The October natural gas futures contract strung together its third consecutive higher regular session close on Tuesday after testing resistance at the $4 price level. The prompt month reached a high of $4.020 before closing the day at $3.966, up 2.8 cents from Monday’s finish.
After gaining 19.8 cents over the last three trading days and 35.6 cents from the prompt-month low of $3.610 recorded on Aug. 27, traders and market watchers are debating whether the seasonal low is in. Last year’s seasonal low of $2.409 was recorded on Sept. 4, 2009. Four months later in January futures hit the year’s winter peak of $6.108.
Hencorp Futures LC broker Julio Sera said he is not sure whether the seasonal low has been recorded yet, but he expects higher prices in the near term. “We’re testing $4 right now, but I think we’ll likely have a little spike higher here before October’s expiration. We’ll have to see what kind of resistance we run into,” he said. “A little profit to make everyone think it’s going much higher, then I think it might get crushed to the downside again. All of this depends on how the 2010 Atlantic hurricane season finishes up and then whether we get an early start on winter temps.”
Speaking at the LDC Forum in Chicago on Tuesday, Paul Corby, senior vice president of Planalytics, said he sees a buying opportunity. “The best cure for low prices is low prices and the best cure for high prices is high prices,” he said. “We’re at low prices right now, so I think it is a great time to be buying.” He noted that the current oversupply situation will sort itself out because markets always do.
Corby added that the three-year strip just broke $5 to the downside for the first time in eight years, which means gas is “pretty cheap” currently. “If natural gas is under $5 right now at the three-year strip and the supply side starts rebalancing itself, I think $4.800 gas three years from now would be a real bargain.”
Other traders also see signs of a market ready to rise, even though Atlantic storm threats appear minimal.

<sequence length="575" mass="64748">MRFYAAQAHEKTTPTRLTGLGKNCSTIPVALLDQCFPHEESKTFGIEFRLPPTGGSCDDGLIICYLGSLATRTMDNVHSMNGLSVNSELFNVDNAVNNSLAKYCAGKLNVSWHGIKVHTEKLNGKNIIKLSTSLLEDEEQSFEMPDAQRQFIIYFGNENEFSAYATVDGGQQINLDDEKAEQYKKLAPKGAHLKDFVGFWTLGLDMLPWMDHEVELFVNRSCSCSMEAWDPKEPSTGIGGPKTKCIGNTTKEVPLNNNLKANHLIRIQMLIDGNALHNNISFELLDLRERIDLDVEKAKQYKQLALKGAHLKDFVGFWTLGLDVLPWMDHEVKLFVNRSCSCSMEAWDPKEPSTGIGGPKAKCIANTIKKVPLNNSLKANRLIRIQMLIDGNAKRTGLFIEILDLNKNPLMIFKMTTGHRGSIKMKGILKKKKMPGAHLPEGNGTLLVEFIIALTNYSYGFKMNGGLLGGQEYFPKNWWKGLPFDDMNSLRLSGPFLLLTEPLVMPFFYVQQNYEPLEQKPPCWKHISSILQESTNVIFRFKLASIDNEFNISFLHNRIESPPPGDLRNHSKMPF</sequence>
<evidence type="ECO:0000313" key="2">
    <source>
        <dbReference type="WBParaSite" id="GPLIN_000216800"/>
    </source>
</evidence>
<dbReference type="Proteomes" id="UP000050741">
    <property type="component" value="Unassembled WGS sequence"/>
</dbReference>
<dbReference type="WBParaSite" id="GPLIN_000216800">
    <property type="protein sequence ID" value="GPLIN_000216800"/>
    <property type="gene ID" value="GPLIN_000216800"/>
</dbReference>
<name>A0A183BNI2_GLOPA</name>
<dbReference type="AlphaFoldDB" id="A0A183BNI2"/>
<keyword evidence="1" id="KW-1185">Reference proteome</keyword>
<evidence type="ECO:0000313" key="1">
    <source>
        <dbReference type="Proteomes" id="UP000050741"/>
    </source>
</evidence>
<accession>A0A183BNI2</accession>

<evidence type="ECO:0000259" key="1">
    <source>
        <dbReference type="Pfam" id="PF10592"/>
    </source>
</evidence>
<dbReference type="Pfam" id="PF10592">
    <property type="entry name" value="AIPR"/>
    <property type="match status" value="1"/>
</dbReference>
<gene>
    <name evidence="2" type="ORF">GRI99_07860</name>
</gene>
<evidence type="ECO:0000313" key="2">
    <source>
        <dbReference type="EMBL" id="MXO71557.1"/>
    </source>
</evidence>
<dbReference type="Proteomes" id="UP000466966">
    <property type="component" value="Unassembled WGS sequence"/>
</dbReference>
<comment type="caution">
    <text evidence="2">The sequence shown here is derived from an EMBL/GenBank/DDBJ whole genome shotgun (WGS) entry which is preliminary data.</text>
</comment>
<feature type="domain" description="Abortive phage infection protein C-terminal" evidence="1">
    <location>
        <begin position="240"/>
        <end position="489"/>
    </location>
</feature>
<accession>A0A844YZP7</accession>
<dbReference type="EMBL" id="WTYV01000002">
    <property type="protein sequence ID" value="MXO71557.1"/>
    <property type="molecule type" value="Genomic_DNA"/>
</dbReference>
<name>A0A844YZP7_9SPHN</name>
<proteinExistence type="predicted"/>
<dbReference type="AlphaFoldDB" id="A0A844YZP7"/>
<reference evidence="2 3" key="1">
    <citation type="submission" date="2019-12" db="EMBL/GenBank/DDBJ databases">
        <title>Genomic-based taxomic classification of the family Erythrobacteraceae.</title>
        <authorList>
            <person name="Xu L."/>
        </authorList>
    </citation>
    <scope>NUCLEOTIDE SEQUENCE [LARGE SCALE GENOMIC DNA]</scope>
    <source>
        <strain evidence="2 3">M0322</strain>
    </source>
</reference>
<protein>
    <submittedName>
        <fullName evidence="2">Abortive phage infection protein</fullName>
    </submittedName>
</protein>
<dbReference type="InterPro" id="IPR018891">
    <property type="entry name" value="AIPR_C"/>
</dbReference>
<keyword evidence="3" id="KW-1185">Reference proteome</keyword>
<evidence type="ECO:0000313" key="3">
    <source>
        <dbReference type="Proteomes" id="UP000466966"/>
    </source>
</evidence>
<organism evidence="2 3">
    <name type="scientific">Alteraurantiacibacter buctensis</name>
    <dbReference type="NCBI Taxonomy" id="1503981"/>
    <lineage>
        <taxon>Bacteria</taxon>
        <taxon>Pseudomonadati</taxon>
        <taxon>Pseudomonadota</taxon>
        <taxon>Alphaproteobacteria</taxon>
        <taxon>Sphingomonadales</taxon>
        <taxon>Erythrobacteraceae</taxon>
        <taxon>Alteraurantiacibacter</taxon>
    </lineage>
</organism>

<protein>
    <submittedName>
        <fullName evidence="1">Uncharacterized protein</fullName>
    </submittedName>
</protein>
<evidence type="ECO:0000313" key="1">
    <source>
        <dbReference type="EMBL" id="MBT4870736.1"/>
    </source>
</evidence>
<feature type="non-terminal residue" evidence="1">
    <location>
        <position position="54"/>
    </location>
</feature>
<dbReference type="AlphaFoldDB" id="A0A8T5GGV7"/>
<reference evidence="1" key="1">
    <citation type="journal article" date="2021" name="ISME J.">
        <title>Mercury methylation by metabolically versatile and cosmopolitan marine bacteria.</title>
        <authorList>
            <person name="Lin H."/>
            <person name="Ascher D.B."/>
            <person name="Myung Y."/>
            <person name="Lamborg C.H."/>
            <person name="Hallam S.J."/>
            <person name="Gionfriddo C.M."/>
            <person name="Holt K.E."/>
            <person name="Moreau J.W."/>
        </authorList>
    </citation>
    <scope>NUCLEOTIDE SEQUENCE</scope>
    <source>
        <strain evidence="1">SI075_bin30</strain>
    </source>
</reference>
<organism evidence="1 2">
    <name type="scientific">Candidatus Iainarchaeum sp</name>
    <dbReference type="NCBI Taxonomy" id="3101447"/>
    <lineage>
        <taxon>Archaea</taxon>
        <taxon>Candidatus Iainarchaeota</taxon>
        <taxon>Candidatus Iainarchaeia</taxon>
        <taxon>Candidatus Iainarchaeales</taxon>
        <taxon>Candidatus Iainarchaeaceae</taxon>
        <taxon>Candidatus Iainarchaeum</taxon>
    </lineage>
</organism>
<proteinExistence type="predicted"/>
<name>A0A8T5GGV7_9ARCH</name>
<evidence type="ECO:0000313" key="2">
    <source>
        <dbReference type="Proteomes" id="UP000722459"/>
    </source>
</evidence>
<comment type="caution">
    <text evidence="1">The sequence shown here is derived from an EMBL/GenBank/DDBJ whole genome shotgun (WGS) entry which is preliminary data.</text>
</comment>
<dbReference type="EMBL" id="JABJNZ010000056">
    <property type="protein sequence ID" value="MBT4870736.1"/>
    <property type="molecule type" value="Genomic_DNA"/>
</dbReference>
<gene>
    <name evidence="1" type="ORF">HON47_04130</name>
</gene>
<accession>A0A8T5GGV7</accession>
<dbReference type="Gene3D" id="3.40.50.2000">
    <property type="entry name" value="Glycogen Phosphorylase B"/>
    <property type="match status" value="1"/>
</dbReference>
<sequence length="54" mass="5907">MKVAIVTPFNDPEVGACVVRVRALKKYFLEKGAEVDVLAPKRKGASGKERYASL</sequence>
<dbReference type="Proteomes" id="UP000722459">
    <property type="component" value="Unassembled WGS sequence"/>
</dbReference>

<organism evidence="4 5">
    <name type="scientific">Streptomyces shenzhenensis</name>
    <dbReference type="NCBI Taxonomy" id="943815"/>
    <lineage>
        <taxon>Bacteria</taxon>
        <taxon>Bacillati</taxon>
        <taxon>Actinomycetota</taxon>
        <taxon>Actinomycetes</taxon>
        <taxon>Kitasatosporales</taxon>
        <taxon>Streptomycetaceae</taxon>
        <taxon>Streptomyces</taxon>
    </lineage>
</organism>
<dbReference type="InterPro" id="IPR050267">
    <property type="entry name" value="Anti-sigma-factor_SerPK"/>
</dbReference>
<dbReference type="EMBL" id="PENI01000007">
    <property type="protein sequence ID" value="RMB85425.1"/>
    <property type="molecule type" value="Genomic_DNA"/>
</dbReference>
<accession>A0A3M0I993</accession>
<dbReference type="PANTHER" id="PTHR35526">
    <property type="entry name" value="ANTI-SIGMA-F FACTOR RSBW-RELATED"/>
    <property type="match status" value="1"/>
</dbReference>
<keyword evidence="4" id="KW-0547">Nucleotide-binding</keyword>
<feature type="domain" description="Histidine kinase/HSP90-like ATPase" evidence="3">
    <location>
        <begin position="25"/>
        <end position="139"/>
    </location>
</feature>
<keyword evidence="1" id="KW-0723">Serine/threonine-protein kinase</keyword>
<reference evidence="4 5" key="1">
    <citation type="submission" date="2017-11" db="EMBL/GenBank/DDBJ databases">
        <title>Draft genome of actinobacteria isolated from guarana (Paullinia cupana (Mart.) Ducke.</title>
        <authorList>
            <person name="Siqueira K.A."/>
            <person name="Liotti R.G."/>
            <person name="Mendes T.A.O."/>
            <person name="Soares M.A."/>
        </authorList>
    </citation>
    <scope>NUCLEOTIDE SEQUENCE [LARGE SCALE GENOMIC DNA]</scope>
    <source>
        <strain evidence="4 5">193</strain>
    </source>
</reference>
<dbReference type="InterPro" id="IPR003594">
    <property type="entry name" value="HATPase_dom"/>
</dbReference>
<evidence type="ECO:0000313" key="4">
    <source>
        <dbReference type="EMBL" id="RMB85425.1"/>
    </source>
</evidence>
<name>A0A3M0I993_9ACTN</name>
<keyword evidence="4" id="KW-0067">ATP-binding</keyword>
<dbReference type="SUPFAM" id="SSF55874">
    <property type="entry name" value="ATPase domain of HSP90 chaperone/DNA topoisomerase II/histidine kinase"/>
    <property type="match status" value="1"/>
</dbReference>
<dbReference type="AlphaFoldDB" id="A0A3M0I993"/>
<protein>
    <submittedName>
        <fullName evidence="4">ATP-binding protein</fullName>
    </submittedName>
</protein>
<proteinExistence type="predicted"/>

“This market is beginning to show signs of an upside breakout following [Monday’s] failed attempt,” said Jim Ritterbusch of Ritterbusch and Associates. He conceded that overnight trading was confined to a narrow 6-7 cents, yet “we still look for a push to above the $4.00 level and we are reinstating our short-term upside target to the $4.06 area. But at the same time, we feel that such a development may require the assistance of a supportive storage figure on Thursday since this market is still not getting much pop out of the storm factor.”
Traders utilizing trend-following systems, however, are not yet ready to change their bearish trading strategies. “My model still shows the market in a downtrend,” said an Oklahoma City-based trader. He added that it would take a close of the October contract over $4.10 for him to abandon shorts and go flat, but “you can certainly play the market selling rallies up against that level.”
Julia strengthened overnight Monday to reach hurricane status, and Igor remains a monster Category 4 hurricane on a path that could take it dangerously close to Bermuda this weekend, according to AccuWeather.com meteorologists. Of more concern for U.S. interests is an area of low pressure in the Caribbean that became Tropical Storm Karl Tuesday afternoon.
“This system poses an immediate threat to the Yucatan Peninsula and will eventually emerge over the Gulf of Mexico later this week,” said Heather Buchman, a meteorologist with AccuWeather.com.
While most computer models show Karl making landfall Saturday as a hurricane between Tampico and Veracruz, Mexico, keeping it well south of Brownsville, TX, and the areas of northeastern Mexico that were hardest-hit by Hermine, Alex and Tropical Depression 2 earlier this season, Buchman warned that “a landfall farther north cannot be completely ruled out.”
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